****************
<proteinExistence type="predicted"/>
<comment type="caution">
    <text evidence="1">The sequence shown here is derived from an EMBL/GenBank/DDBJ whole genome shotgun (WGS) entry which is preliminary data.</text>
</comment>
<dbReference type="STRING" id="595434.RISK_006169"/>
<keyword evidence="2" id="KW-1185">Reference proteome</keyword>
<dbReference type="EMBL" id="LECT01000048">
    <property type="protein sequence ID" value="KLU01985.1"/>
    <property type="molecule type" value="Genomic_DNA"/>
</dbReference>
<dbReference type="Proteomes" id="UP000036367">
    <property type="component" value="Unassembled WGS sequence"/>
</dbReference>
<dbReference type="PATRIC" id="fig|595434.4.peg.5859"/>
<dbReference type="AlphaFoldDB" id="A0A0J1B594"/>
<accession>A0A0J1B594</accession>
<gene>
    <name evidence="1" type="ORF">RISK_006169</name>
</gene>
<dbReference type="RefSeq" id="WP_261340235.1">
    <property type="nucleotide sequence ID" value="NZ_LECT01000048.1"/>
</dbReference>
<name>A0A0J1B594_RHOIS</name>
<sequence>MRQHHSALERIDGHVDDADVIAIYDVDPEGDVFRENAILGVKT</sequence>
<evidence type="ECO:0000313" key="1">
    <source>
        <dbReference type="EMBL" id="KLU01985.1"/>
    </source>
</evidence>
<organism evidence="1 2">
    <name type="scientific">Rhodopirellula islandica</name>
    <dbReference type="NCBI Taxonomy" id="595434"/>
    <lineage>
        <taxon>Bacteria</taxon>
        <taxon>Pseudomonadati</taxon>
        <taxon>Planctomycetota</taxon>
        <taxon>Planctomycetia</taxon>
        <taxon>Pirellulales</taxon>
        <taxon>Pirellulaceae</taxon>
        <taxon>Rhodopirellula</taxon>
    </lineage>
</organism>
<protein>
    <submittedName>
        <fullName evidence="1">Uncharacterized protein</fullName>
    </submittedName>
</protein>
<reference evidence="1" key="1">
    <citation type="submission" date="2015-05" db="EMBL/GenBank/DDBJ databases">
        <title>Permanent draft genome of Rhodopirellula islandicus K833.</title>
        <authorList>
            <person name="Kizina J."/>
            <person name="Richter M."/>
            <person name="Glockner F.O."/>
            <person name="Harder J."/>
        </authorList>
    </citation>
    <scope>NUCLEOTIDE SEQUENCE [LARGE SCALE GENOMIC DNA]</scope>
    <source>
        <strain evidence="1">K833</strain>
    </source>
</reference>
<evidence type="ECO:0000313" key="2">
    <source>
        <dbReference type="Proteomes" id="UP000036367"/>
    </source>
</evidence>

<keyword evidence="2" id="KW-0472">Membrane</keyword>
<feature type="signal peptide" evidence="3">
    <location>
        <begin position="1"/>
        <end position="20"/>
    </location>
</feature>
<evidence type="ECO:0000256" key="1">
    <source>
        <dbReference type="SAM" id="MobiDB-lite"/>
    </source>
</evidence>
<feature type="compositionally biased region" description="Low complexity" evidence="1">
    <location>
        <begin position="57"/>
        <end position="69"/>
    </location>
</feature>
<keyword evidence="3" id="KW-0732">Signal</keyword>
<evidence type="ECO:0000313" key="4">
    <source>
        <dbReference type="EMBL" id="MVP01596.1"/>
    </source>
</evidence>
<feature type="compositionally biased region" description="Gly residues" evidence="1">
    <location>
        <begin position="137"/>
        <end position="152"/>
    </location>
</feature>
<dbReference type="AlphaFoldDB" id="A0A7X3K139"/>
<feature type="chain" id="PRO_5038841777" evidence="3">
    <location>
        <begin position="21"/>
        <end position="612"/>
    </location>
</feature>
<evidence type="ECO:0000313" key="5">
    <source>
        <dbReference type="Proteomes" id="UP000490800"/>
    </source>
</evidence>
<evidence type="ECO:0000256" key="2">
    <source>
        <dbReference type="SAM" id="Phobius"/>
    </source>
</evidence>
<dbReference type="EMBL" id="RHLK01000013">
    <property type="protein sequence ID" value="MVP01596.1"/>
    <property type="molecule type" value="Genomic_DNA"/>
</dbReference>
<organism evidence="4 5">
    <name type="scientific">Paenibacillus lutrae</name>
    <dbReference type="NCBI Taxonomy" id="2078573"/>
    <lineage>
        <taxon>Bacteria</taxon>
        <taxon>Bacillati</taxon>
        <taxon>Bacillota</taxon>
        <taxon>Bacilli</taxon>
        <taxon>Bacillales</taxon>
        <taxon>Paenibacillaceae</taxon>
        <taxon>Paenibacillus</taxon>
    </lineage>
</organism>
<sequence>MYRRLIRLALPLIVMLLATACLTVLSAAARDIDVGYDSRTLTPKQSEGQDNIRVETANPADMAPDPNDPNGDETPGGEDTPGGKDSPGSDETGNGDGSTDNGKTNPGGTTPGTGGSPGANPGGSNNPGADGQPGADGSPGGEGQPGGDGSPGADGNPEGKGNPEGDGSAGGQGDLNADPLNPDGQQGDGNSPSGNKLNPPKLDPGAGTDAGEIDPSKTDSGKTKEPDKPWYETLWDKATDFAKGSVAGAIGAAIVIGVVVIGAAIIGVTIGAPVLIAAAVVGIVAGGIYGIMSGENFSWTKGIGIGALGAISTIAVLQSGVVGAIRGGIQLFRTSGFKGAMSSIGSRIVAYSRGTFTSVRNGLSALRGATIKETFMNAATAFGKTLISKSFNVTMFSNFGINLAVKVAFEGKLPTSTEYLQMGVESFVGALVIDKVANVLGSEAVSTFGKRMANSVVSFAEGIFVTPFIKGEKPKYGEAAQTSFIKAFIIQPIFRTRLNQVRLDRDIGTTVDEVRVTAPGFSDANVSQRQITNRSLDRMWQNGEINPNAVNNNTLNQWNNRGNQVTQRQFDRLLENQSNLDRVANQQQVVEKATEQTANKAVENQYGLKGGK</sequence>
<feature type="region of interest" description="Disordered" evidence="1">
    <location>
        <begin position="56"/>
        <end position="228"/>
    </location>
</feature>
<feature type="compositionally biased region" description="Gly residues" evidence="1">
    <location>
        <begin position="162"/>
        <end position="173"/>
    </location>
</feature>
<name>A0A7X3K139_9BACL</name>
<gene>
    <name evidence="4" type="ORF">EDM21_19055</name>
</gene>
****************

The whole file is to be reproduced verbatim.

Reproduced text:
<proteinExistence type="predicted"/>
<comment type="caution">
    <text evidence="1">The sequence shown here is derived from an EMBL/GenBank/DDBJ whole genome shotgun (WGS) entry which is preliminary data.</text>
</comment>
<dbReference type="STRING" id="595434.RISK_006169"/>
<keyword evidence="2" id="KW-1185">Reference proteome</keyword>
<dbReference type="EMBL" id="LECT01000048">
    <property type="protein sequence ID" value="KLU01985.1"/>
    <property type="molecule type" value="Genomic_DNA"/>
</dbReference>
<dbReference type="Proteomes" id="UP000036367">
    <property type="component" value="Unassembled WGS sequence"/>
</dbReference>
<dbReference type="PATRIC" id="fig|595434.4.peg.5859"/>
<dbReference type="AlphaFoldDB" id="A0A0J1B594"/>
<accession>A0A0J1B594</accession>
<gene>
    <name evidence="1" type="ORF">RISK_006169</name>
</gene>
<dbReference type="RefSeq" id="WP_261340235.1">
    <property type="nucleotide sequence ID" value="NZ_LECT01000048.1"/>
</dbReference>
<name>A0A0J1B594_RHOIS</name>
<sequence>MRQHHSALERIDGHVDDADVIAIYDVDPEGDVFRENAILGVKT</sequence>
<evidence type="ECO:0000313" key="1">
    <source>
        <dbReference type="EMBL" id="KLU01985.1"/>
    </source>
</evidence>
<organism evidence="1 2">
    <name type="scientific">Rhodopirellula islandica</name>
    <dbReference type="NCBI Taxonomy" id="595434"/>
    <lineage>
        <taxon>Bacteria</taxon>
        <taxon>Pseudomonadati</taxon>
        <taxon>Planctomycetota</taxon>
        <taxon>Planctomycetia</taxon>
        <taxon>Pirellulales</taxon>
        <taxon>Pirellulaceae</taxon>
        <taxon>Rhodopirellula</taxon>
    </lineage>
</organism>
<protein>
    <submittedName>
        <fullName evidence="1">Uncharacterized protein</fullName>
    </submittedName>
</protein>
<reference evidence="1" key="1">
    <citation type="submission" date="2015-05" db="EMBL/GenBank/DDBJ databases">
        <title>Permanent draft genome of Rhodopirellula islandicus K833.</title>
        <authorList>
            <person name="Kizina J."/>
            <person name="Richter M."/>
            <person name="Glockner F.O."/>
            <person name="Harder J."/>
        </authorList>
    </citation>
    <scope>NUCLEOTIDE SEQUENCE [LARGE SCALE GENOMIC DNA]</scope>
    <source>
        <strain evidence="1">K833</strain>
    </source>
</reference>
<evidence type="ECO:0000313" key="2">
    <source>
        <dbReference type="Proteomes" id="UP000036367"/>
    </source>
</evidence>

<keyword evidence="2" id="KW-0472">Membrane</keyword>
<feature type="signal peptide" evidence="3">
    <location>
        <begin position="1"/>
        <end position="20"/>
    </location>
</feature>
<evidence type="ECO:0000256" key="1">
    <source>
        <dbReference type="SAM" id="MobiDB-lite"/>
    </source>
</evidence>
<feature type="compositionally biased region" description="Low complexity" evidence="1">
    <location>
        <begin position="57"/>
        <end position="69"/>
    </location>
</feature>
<keyword evidence="3" id="KW-0732">Signal</keyword>
<evidence type="ECO:0000313" key="4">
    <source>
        <dbReference type="EMBL" id="MVP01596.1"/>
    </source>
</evidence>
<feature type="compositionally biased region" description="Gly residues" evidence="1">
    <location>
        <begin position="137"/>
        <end position="152"/>
    </location>
</feature>
<dbReference type="AlphaFoldDB" id="A0A7X3K139"/>
<feature type="chain" id="PRO_5038841777" evidence="3">
    <location>
        <begin position="21"/>
        <end position="612"/>
    </location>
</feature>
<evidence type="ECO:0000313" key="5">
    <source>
        <dbReference type="Proteomes" id="UP000490800"/>
    </source>
</evidence>
<evidence type="ECO:0000256" key="2">
    <source>
        <dbReference type="SAM" id="Phobius"/>
    </source>
</evidence>
<dbReference type="EMBL" id="RHLK01000013">
    <property type="protein sequence ID" value="MVP01596.1"/>
    <property type="molecule type" value="Genomic_DNA"/>
</dbReference>
<organism evidence="4 5">
    <name type="scientific">Paenibacillus lutrae</name>
    <dbReference type="NCBI Taxonomy" id="2078573"/>
    <lineage>
        <taxon>Bacteria</taxon>
        <taxon>Bacillati</taxon>
        <taxon>Bacillota</taxon>
        <taxon>Bacilli</taxon>
        <taxon>Bacillales</taxon>
        <taxon>Paenibacillaceae</taxon>
        <taxon>Paenibacillus</taxon>
    </lineage>
</organism>
<sequence>MYRRLIRLALPLIVMLLATACLTVLSAAARDIDVGYDSRTLTPKQSEGQDNIRVETANPADMAPDPNDPNGDETPGGEDTPGGKDSPGSDETGNGDGSTDNGKTNPGGTTPGTGGSPGANPGGSNNPGADGQPGADGSPGGEGQPGGDGSPGADGNPEGKGNPEGDGSAGGQGDLNADPLNPDGQQGDGNSPSGNKLNPPKLDPGAGTDAGEIDPSKTDSGKTKEPDKPWYETLWDKATDFAKGSVAGAIGAAIVIGVVVIGAAIIGVTIGAPVLIAAAVVGIVAGGIYGIMSGENFSWTKGIGIGALGAISTIAVLQSGVVGAIRGGIQLFRTSGFKGAMSSIGSRIVAYSRGTFTSVRNGLSALRGATIKETFMNAATAFGKTLISKSFNVTMFSNFGINLAVKVAFEGKLPTSTEYLQMGVESFVGALVIDKVANVLGSEAVSTFGKRMANSVVSFAEGIFVTPFIKGEKPKYGEAAQTSFIKAFIIQPIFRTRLNQVRLDRDIGTTVDEVRVTAPGFSDANVSQRQITNRSLDRMWQNGEINPNAVNNNTLNQWNNRGNQVTQRQFDRLLENQSNLDRVANQQQVVEKATEQTANKAVENQYGLKGGK</sequence>
<feature type="region of interest" description="Disordered" evidence="1">
    <location>
        <begin position="56"/>
        <end position="228"/>
    </location>
</feature>
<feature type="compositionally biased region" description="Gly residues" evidence="1">
    <location>
        <begin position="162"/>
        <end position="173"/>
    </location>
</feature>
<name>A0A7X3K139_9BACL</name>
<gene>
    <name evidence="4" type="ORF">EDM21_19055</name>
</gene>